Killing wolves to protect caribou in the tar sands -- what's that about?
Posted April 17, 2012
Last week, DeSmog Blog released a video entitled Cry Wolf: An Unethical Oil Story. In the film, scientists and other experts discuss how the government of Alberta has been shooting and poisoning wolves – blaming them for the shrinking of Alberta’s caribou herds to near extinction – rather than protecting caribou habitat. The loss of caribou habitat from the destruction and fragmentation of the Boreal forest for conventional oil and gas development, unsustainable logging practices, and tar sands extraction is the real reason for the diminishing caribou herds. As I blogged last summer, Alberta has spent more than $1 million to kill 500 wolves in the Little Smoky Region – shooting them from helicopters and poisoning them with strychnine. The oil industry shouldn’t be able to get away with killing wolves when it is their own destruction of habitat that is the heart of the problem.
Meanwhile, tar sands extraction has been running rampant in Alberta with little being done to mitigate the environmental impacts. More than one and a half million barrels per day of the heavy, tar-like, nearly solid substance called bitumen are being extracted from beneath the Alberta’s boreal forest to be turned into gasoline, diesel and jet fuel. To date, the vast tar sands mines have created 65 square miles of toxic waste lakes, where migratory birds – in the hundreds and thousands – have come to perish. Industry has hopes of doubling tar sands extraction in the next decade, which is a scary prospect given the lack of environmental regulations, and the fact that Alberta’s land use planning process, including for the Lower Athabasca region – the area where the tar sands are located – appears to have ground to a halt.
So instead of curbing tar sands extraction or at least working to make it occur in a more sustainable manner such that the forests could support healthy caribou herds, Alberta plans to kill thousands of wolves. While wolves do prey on caribou, conservation biologist Samuel Wasser states that caribou only comprise 10% of wolves’ diets. Wolves and caribou have coexisted for thousands of years without a problem; it is the unmanaged industrial developments including tar sands extraction that are the real problem. Wasser’s study also explains that humans are a much more significant problem for caribou than wolves in the tar sands region of Alberta. Increased human presence was associated with poorer nutrition and greater stress for the caribou – and significant human presence is required for extracting tar sands.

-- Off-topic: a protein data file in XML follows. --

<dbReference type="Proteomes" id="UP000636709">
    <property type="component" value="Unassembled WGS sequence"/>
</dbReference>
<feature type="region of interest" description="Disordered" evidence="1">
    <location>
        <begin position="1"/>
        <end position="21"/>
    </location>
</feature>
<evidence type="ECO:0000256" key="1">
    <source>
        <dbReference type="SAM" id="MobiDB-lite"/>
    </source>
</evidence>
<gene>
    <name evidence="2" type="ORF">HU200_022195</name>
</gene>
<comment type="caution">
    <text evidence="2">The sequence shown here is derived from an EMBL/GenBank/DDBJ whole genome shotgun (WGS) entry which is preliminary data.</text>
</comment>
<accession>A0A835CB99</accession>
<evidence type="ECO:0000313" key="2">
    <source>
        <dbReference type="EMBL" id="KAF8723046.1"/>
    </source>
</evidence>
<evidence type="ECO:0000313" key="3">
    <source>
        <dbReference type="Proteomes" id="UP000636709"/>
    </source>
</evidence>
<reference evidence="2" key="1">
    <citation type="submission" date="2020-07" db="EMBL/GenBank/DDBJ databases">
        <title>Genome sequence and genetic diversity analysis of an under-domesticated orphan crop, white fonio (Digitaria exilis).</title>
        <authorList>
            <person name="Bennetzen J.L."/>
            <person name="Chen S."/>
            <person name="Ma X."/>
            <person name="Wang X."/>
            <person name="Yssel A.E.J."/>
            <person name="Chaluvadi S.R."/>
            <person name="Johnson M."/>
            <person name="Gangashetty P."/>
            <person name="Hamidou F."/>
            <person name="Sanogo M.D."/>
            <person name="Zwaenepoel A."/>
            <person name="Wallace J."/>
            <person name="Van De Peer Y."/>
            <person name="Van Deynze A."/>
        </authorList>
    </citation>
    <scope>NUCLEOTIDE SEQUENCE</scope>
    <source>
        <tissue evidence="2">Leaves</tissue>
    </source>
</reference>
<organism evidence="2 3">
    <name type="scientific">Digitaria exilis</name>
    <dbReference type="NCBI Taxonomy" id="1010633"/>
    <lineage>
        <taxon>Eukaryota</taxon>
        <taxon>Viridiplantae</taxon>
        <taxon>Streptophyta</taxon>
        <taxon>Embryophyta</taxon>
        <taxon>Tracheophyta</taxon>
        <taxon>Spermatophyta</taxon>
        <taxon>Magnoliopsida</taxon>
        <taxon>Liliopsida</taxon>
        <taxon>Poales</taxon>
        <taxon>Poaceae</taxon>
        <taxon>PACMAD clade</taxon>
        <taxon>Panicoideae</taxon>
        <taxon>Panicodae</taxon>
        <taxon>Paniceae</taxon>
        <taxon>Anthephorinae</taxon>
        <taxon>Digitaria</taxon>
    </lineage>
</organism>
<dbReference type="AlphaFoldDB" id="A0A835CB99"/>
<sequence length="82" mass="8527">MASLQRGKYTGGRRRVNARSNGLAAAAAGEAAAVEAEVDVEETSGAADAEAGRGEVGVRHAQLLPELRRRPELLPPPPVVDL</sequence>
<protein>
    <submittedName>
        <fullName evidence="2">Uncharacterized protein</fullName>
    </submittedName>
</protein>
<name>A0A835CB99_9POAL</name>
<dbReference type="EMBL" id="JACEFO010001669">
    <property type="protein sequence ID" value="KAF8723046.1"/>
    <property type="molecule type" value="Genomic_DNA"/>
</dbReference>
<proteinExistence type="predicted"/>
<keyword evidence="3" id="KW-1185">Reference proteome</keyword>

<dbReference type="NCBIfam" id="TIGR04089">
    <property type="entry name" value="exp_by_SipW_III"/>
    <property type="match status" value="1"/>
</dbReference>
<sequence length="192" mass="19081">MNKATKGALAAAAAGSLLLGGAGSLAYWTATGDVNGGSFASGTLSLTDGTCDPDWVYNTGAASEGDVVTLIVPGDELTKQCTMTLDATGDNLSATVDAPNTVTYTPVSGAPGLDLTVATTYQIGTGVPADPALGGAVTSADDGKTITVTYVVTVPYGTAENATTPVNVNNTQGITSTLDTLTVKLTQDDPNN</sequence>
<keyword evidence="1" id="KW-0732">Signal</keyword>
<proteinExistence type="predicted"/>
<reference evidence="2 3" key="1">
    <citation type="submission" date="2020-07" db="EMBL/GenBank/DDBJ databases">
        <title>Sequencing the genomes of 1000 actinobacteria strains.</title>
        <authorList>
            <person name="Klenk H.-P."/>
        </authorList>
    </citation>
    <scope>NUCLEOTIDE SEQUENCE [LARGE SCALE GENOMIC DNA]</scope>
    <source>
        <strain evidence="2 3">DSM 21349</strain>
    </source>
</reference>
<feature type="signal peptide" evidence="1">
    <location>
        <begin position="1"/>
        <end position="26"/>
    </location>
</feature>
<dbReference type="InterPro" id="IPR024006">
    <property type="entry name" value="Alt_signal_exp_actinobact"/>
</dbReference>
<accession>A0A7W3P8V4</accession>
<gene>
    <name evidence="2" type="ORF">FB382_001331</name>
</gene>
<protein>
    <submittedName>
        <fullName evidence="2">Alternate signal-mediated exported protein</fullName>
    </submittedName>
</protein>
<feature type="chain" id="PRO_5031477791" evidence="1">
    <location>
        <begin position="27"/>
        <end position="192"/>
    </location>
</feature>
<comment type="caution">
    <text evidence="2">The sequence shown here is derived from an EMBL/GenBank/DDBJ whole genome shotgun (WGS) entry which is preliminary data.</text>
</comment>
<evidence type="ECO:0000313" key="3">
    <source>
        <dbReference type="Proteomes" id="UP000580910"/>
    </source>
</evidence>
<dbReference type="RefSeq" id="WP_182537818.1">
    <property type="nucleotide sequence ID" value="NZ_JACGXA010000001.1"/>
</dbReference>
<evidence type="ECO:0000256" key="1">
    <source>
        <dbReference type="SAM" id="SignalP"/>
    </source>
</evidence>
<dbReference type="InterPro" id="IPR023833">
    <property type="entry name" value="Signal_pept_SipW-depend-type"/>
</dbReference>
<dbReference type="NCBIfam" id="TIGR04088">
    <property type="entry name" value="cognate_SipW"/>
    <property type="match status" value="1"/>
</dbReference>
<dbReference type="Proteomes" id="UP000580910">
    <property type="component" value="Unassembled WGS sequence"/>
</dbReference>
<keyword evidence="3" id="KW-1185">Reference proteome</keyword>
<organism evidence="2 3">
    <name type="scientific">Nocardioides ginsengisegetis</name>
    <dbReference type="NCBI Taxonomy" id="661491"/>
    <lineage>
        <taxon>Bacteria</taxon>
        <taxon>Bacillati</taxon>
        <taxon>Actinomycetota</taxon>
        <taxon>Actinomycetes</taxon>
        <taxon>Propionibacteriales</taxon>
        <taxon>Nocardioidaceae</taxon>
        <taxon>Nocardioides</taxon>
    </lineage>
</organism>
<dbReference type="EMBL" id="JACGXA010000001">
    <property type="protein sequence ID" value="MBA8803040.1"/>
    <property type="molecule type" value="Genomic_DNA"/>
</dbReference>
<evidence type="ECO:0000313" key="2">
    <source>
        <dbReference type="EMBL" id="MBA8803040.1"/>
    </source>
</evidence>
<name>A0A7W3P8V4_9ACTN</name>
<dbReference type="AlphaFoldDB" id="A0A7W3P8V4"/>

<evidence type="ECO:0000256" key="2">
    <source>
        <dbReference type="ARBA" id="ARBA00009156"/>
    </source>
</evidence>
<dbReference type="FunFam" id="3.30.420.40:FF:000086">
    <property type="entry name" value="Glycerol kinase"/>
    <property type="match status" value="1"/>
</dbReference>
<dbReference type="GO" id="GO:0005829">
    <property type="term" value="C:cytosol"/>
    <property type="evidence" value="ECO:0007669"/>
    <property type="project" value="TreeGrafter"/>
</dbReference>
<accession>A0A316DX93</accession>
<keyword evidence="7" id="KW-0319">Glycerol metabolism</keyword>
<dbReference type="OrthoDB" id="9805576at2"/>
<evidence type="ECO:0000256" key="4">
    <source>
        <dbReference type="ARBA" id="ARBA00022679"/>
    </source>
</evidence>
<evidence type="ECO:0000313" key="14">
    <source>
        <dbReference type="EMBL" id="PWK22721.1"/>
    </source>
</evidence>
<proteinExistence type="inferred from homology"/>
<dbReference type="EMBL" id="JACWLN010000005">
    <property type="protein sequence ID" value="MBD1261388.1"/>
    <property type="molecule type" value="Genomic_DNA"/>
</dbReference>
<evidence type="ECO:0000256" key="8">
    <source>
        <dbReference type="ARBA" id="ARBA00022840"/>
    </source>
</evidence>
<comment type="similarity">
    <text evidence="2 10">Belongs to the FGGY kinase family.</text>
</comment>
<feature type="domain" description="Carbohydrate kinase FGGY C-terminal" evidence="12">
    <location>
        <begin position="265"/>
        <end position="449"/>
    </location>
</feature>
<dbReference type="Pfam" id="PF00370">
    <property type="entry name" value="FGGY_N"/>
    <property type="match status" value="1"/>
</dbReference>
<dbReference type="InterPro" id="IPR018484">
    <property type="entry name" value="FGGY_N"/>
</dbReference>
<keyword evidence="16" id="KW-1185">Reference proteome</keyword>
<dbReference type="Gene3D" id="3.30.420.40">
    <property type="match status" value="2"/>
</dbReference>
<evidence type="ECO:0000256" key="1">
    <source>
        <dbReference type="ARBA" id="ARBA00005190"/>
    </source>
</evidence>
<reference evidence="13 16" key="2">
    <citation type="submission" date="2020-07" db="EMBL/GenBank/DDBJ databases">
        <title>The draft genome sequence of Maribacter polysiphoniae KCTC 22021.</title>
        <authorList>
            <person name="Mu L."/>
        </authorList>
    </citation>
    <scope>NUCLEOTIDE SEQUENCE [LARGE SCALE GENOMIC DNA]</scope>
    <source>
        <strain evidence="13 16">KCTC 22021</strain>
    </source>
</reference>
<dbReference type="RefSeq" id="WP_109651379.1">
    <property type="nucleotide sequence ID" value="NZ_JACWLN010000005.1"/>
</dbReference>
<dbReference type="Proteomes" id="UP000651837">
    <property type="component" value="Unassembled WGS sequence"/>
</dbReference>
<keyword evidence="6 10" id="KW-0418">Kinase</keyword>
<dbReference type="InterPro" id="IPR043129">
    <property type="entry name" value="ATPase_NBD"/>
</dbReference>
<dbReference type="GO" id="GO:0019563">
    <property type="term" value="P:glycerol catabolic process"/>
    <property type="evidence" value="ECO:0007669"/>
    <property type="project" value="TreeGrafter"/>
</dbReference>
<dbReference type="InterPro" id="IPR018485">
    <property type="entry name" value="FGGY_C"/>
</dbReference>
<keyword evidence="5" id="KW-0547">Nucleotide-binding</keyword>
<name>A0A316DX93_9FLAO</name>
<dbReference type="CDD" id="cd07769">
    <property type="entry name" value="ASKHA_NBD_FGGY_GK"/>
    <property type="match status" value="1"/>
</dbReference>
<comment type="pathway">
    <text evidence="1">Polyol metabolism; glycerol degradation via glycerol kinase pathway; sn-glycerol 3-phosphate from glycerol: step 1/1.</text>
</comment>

Despite the evidence presented in studies like Wasser’s, Environment Canada’s draft caribou recovery plan, published last fall, puts undue attribution for the dwindling caribou herds on predators like wolves.
The plan marks caribou habitat management as “urgent” and states that:
Boreal caribou are at greater risk of survival and tend to avoid associated industrial infrastructure such as roads, timber harvest cut-blocks, pipelines, oil and gas well sites, and geophysical exploration lines up to 500m (Environment Canada, 2011b). These developments reduce the suitability of adjacent habitat, increase rates of predation, increase access to the land for hunting opportunities and can act as barriers to boreal caribou movement.
However, it goes on to say that:
Across most of their distribution, human-induced habitat alterations have caused an imbalance in predator-prey relationships resulting in unnaturally high predation rates. This is the major factor affecting the viability of boreal caribou populations. [bold added for emphasis]
And the reality is that Alberta has carried out wolf killing plans, but has not carried out habitat management plans. Environment Minister Peter Kent agreed with calculations that thousands of wolves would likely be killed in Alberta under the plan.
Congressional Republicans are once again trying to force an approval of the Keystone XL tar sands pipeline – which President Obama has rejected, the U.S. Senate has rejected, and to which the people of the United States have firmly said no. In addition to putting two thousand miles of land and water at risk along its route, including the farms and ranches of people like Randy Thompson and Julia Trigg Crawford, Keystone XL would facilitate an expansion of tar sands extraction, making the U.S. complicit in Alberta’s plans to shoot and poison thousands of wolves.
Instead of turning to ever dirtier sources of fossil fuels like tar sands, it’s time to get serious about our clean energy future. The upcoming Rio+20 Earth Summit is an exciting opportunity for the world to take renewable energy to the next step. As my colleague Jake Schmidt writes, it’s time to “triple down” on renewable electricity by tripling the amount of renewable energy in the electricity mix. So let’s triple down towards a clean energy future, rather than doubling back towards our dirty energy past. One critical step is saying no to expanded tar sands extraction, no (again) to the Keystone XL tar sands pipeline, and for Alberta to clean up existing tar sands operations, restore and protect caribou habitat, and stop killing wolves.